bankrupt

noun
bank·​rupt | \ ˈbaŋk-(ˌ)rəpt How to pronounce bankrupt (audio) \

Definition of bankrupt

 (Entry 1 of 3)

1a : a debtor (such as an individual or an organization) whose property is subject to voluntary or involuntary administration under the bankruptcy laws for the benefit of the debtor's creditors
b : a person who becomes insolvent
2 : a person who is completely lacking in a particular desirable quality or attribute a moral bankrupt

bankrupt

adjective

Definition of bankrupt (Entry 2 of 3)

1a : reduced to a state of financial ruin : impoverished specifically : legally declared bankrupt the company went bankrupt
b : of or relating to bankrupts or bankruptcy bankrupt laws
2a : broken, ruined a bankrupt professional career
b : exhausted of valuable qualities : sterile a bankrupt old culture
c : destitute used with of or in bankrupt of all merciful feelings

bankrupt

verb
bankrupted; bankrupting; bankrupts

Definition of bankrupt (Entry 3 of 3)

transitive verb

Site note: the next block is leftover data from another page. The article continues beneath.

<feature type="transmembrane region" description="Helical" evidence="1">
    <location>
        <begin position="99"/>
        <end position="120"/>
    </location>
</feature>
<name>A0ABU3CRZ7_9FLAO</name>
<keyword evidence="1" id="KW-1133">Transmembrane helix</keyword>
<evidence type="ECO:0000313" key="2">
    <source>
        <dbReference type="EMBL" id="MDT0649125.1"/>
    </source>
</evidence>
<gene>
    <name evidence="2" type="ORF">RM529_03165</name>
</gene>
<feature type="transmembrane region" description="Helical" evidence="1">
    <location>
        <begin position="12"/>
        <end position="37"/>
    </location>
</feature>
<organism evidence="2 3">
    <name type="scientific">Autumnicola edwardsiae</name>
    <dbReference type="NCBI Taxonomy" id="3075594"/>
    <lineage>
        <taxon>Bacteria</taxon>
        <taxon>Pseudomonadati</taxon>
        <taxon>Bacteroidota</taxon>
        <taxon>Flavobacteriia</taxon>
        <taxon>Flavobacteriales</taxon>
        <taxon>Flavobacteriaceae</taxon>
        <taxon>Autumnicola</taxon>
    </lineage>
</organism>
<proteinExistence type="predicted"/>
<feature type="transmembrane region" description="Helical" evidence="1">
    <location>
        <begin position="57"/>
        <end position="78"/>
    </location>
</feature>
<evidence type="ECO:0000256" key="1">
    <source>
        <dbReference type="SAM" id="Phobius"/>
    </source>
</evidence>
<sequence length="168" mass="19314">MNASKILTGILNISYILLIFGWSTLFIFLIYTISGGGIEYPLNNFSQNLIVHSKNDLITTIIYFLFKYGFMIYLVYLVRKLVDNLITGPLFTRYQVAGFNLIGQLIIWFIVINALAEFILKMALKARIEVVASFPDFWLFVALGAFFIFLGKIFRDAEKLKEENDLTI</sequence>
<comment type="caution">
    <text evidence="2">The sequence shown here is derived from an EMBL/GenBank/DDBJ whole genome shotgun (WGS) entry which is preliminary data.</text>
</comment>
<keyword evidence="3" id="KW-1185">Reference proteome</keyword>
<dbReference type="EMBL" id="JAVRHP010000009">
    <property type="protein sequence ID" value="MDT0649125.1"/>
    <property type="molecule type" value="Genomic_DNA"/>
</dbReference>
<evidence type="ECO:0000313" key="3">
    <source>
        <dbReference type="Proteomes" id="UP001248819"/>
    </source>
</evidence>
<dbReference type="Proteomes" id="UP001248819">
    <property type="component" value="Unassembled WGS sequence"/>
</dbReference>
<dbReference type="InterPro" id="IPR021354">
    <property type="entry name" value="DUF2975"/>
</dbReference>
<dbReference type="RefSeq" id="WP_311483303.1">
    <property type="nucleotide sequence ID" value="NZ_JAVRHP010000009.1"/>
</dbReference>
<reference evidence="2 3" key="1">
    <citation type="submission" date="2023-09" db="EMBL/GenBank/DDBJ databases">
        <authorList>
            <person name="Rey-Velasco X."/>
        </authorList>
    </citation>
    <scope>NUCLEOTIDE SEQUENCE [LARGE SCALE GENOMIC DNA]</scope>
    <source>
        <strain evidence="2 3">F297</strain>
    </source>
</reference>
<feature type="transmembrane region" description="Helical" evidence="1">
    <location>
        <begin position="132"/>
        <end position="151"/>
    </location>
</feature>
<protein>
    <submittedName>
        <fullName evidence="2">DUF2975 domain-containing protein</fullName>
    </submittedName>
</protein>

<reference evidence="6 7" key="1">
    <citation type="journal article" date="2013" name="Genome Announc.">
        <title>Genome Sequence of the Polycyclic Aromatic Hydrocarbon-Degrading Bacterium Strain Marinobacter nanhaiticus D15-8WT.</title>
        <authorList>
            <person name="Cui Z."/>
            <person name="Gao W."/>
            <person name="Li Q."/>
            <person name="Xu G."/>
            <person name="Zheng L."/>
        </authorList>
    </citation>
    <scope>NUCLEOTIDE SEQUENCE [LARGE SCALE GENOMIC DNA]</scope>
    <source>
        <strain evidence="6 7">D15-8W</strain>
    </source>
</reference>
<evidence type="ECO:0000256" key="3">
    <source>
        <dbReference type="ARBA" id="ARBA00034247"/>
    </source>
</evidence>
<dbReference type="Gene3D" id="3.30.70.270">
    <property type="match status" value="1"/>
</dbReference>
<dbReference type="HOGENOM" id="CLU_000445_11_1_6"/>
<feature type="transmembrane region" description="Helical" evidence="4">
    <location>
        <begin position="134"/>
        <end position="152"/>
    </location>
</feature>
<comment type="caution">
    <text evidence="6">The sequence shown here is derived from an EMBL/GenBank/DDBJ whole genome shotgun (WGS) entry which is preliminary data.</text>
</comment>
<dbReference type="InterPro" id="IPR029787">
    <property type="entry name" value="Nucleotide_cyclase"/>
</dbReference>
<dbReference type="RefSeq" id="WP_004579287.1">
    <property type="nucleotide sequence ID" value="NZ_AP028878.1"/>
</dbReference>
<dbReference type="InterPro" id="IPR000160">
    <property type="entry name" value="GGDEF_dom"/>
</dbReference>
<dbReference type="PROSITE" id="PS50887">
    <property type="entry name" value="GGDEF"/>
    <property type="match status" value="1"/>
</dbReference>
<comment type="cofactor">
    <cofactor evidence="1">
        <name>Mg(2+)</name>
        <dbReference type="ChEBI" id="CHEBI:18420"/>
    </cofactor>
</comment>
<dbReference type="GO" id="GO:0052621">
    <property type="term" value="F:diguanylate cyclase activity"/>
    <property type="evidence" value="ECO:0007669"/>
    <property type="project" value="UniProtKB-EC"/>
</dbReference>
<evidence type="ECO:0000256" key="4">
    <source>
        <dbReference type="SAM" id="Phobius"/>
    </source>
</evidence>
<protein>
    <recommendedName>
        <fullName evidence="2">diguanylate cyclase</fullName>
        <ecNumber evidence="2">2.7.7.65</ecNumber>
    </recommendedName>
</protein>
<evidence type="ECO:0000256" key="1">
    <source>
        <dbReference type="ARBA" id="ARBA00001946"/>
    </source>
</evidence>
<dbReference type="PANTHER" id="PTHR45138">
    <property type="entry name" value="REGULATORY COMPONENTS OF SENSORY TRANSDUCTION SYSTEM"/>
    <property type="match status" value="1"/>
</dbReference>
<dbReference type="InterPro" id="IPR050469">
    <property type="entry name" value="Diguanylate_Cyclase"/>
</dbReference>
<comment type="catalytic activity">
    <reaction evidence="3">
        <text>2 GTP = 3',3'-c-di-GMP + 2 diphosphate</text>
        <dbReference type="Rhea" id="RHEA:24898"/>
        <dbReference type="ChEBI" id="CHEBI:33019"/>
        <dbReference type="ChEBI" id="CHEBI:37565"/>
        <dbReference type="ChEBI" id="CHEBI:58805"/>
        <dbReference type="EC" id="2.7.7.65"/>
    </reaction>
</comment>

1 : to reduce to bankruptcy
2 : impoverish defections had bankrupted the party of its brainpower

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Synonyms & Antonyms for bankrupt

Synonyms: Adjective

Synonyms: Verb

Antonyms: Adjective

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Choose the Right Synonym for bankrupt

Verb

deplete, drain, exhaust, impoverish, bankrupt mean to deprive of something essential to existence or potency. deplete implies a reduction in number or quantity so as to endanger the ability to function. depleting our natural resources drain implies a gradual withdrawal and ultimate deprivation of what is necessary to an existence. personal tragedy had drained him of all spirit exhaust stresses a complete emptying. her lecture exhausted the subject impoverish suggests a deprivation of something essential to richness or productiveness. impoverished soil bankrupt suggests impoverishment to the point of imminent collapse. war had bankrupted the nation of resources

Examples of bankrupt in a Sentence

Noun As a lawyer, she specialized in working with bankrupts. Adjective The lawsuit could leave them bankrupt. she's a kind soul, but bankrupt of all common sense, I'm afraid Verb Several risky deals bankrupted the company. several bad investments bankrupted him